Our re­search fund­ing sys­tem is short­chang­ing the hu­man­i­ties

The Guardian Australia - - Science - John Maren­bon

The gov­ern­ment’s re­search ex­cel­lence frame­work (Ref) is per­haps the ul­ti­mate in bu­reau­cratic ex­er­cises. It aims ev­ery seven years to as­sess, depart­ment by depart­ment, ev­ery “re­search ac­tive” aca­demic in the UK. The aim is laud­able: to en­sure that a stream of re­search fund­ing (known as QR) is dis­trib­uted to uni­ver­si­ties fairly and trans­par­ently. But for the hu­man­i­ties, the Ref does noth­ing but harm.

Few would quar­rel with the prin­ci­ple of a sys­tem of as­sess­ment for the hu­man­i­ties based on read­ing and judg­ing work sub­mit­ted, rather than one us­ing ci­ta­tion in­dexes and other bib­lio­met­ric data. But the scale of the task makes mean­ing­ful or hon­est as­sess­ment im­pos­si­ble. There are too few as­ses­sors to pro­vide com­pe­tent, spe­cialised judge­ment on the range of work sub­mit­ted. The work­load im­posed on them re­quires su­per­hu­man ca­pac­i­ties: along with their nor­mal teach­ing and re­search, panel mem­bers must read the equiv­a­lent of a full-length book ev­ery day for nine months.

They can hardly be blamed if they skim or sam­ple (“10 min­utes for a book, two min­utes for an ar­ti­cle” is what one source told me). Com­pare the care taken to judge an ar­ti­cle for a jour­nal: two spe­cial­ist ref­er­ees must jus­tify their ver­dict in de­tail, be­fore ed­i­tors make fur­ther checks. The Ref as­sess­ment turns out to be a sham, an ex­er­cise in bad faith, giv­ing only the ap­pear­ance of judg­ing aca­demics’ work fairly, not the re­al­ity.

To make mat­ters worse, there is a very crude sys­tem of scor­ing, which in ef­fect con­sid­ers each out­put as ei­ther good (“world-lead­ing” = 4*), al­right (“in­ter­na­tion­ally ex­cel­lent”=3*) or use­less (“recog­nised in­ter­na­tion­ally”=2*; “recog­nised na­tion­ally” =1* – both of which at­tract zero fund­ing). Mono­graphs – which still rep­re­sent much of the best work in most hu­man­i­ties dis­ci­plines, pro­vid­ing new, thor­ough analy­ses in depth – can be counted as only two out­puts at most, although they might be 20 times the length of an ar­ti­cle and re­quire 50 times as much work. As a re­sult, am­bi­tious re­searchers focus on ar­ti­cles, which are of­ten su­per­fi­cial, at the ex­pense of mono­graphs of last­ing value.

At­tempt­ing to mea­sure im­pact on the world out­side the uni­ver­si­ties is also fail­ing the hu­man­i­ties. In the next Ref, in 2021, im­pact will count for a quar­ter of the whole score. The cri­te­ria are not de­signed for hu­man­i­ties sub­jects, but rather for sci­en­tific dis­cov­er­ies or tech­no­log­i­cal ad­vances. They ex­clude aca­demic books that reach a

wide au­di­ence of gen­eral read­ers – the real way schol­ars in his­tory, lit­er­a­ture, art and phi­los­o­phy make an im­pact. Since the Ref tends to give low rat­ings to gen­eral and pop­u­lar­is­ing pub­li­ca­tions, the best aca­demics are dis­cour­aged from shar­ing their knowl­edge and ideas with the pub­lic.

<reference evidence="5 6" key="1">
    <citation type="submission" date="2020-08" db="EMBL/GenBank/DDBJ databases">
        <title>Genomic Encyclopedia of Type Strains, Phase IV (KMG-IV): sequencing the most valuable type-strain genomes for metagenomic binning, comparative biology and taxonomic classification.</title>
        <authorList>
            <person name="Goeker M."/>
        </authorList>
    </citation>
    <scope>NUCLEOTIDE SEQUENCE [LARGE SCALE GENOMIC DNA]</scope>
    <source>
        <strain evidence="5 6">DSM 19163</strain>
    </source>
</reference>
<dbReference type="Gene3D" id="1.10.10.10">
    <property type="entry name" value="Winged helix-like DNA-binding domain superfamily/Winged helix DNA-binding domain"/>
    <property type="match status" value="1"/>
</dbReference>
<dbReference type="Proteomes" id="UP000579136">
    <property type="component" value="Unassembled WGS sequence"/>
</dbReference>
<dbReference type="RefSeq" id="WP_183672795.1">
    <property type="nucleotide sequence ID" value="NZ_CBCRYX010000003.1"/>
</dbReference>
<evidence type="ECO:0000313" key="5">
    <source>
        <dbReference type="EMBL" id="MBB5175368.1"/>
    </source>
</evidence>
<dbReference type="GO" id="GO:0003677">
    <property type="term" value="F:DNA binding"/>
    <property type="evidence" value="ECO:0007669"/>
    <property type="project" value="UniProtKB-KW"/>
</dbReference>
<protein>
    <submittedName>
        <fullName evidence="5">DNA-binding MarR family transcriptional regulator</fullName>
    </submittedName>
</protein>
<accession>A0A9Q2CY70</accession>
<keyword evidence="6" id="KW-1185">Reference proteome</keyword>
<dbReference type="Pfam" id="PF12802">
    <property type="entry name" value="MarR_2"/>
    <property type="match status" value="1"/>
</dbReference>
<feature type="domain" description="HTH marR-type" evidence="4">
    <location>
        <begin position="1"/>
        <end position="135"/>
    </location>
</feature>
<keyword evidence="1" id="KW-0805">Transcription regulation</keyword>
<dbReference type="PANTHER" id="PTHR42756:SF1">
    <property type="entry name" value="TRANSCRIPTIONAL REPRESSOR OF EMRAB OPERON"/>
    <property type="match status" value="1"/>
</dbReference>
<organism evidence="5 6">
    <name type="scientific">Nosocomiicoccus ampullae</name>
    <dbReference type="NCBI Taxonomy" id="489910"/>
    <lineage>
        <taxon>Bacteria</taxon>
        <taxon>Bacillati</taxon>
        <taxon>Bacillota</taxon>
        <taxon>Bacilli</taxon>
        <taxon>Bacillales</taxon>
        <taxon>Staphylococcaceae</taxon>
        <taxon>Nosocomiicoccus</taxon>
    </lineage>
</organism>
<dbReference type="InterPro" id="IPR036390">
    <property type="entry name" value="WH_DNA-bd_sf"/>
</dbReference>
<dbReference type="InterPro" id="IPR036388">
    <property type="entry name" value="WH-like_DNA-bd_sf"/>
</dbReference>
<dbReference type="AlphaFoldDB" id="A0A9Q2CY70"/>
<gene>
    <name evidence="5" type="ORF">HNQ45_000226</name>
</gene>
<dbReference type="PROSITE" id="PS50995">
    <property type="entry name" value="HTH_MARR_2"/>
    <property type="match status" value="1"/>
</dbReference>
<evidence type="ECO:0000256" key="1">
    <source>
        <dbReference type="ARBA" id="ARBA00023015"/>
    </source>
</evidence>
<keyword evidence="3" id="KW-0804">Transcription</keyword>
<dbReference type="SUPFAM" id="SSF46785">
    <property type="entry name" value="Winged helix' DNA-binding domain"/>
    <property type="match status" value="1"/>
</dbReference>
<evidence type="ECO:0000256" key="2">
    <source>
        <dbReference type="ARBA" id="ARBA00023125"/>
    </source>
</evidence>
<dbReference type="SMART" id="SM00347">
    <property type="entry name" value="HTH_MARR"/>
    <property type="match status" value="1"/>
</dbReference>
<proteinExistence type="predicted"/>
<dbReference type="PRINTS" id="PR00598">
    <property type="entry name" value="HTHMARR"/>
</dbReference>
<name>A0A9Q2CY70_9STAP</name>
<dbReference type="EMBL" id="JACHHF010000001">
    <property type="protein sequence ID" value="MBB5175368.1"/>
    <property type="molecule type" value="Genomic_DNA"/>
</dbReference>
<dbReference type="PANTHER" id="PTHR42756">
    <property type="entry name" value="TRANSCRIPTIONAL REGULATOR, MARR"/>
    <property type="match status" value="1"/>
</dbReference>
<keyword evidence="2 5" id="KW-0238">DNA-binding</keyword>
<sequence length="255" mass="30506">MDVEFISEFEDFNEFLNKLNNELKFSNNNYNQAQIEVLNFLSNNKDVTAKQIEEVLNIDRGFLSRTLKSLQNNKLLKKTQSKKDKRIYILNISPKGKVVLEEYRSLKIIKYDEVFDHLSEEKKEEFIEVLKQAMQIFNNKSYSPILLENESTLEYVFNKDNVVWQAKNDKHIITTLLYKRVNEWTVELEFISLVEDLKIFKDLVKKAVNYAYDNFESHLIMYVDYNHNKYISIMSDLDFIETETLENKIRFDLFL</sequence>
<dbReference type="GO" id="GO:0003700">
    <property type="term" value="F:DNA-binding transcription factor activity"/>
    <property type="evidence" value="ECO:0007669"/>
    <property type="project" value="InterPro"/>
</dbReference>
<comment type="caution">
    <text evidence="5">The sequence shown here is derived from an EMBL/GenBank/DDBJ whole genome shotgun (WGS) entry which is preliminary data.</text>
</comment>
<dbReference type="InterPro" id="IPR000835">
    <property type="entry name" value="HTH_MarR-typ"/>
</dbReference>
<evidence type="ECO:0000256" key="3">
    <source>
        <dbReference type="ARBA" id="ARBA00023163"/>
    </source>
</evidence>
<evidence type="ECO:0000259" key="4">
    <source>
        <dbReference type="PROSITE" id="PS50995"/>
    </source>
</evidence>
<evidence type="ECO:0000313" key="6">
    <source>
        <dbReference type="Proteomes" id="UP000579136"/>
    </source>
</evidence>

Bad though the Ref is, many would say that it, or some­thing sim­i­lar, is needed to dis­trib­ute QR. But that dis­guises the truth. The fees paid by hu­man­i­ties stu­dents more than cover the full costs of their teach­ing, in­clud­ing their teach­ers’ sab­bat­i­cal re­search leave, and another 100% for over­heads. A high-per­form­ing hu­man­i­ties depart­ment might in­crease the amount its uni­ver­sity re­ceives in QR, or even be re­warded fi­nan­cially by the uni­ver­sity for do­ing so (though prob­a­bly not) – but if the hu­man­i­ties de­part­ments in the UK are re­garded as a whole, no QR money reaches them. They are be­ing obliged to com­pete in the Ref for money they never re­ceive.

The Ref, then, causes real harm, dis­tort­ing the work­ing pat­terns of aca­demics in the hu­man­i­ties, dis­cour­ag­ing them from pop­u­lar­is­ing their ideas, and de­ceiv­ing them with as­sess­ments made in such a way that they can­not be re­li­able. It wastes vast amounts of time and en­ergy that could be spent on teach­ing and re­search. Yet there is no re­al­is­tic way of mak­ing this bad sys­tem work. Good as­sess­ment would cost far more work­ing hours, more as­ses­sors, more as­ses­sors to check the as­ses­sors. Far bet­ter to recog­nise that, since the hu­man­i­ties do not gain fi­nan­cially from the Ref, and work in them is hin­dered by it, they should be ex­cluded from the sys­tem. Col­leagues in other dis­ci­plines would be grate­ful if such a change led to a lighter sys­tem of as­sess­ment. In the hu­man­i­ties, most would heave a sigh of re­lief.

John Maren­bon is a se­nior re­search fel­low of Trin­ity Col­lege, Cam­bridge. His In­tan­gi­ble As­sets: Fund­ing Re­search in the Arts and Hu­man­i­ties is pub­lished by Po­liteia

Stock Photo Pho­to­graph: Photonon­stop/Alamy Stock Photo/Alamy

‘The Ref wastes vast amounts of time that could be spent on teach­ing and re­search.’

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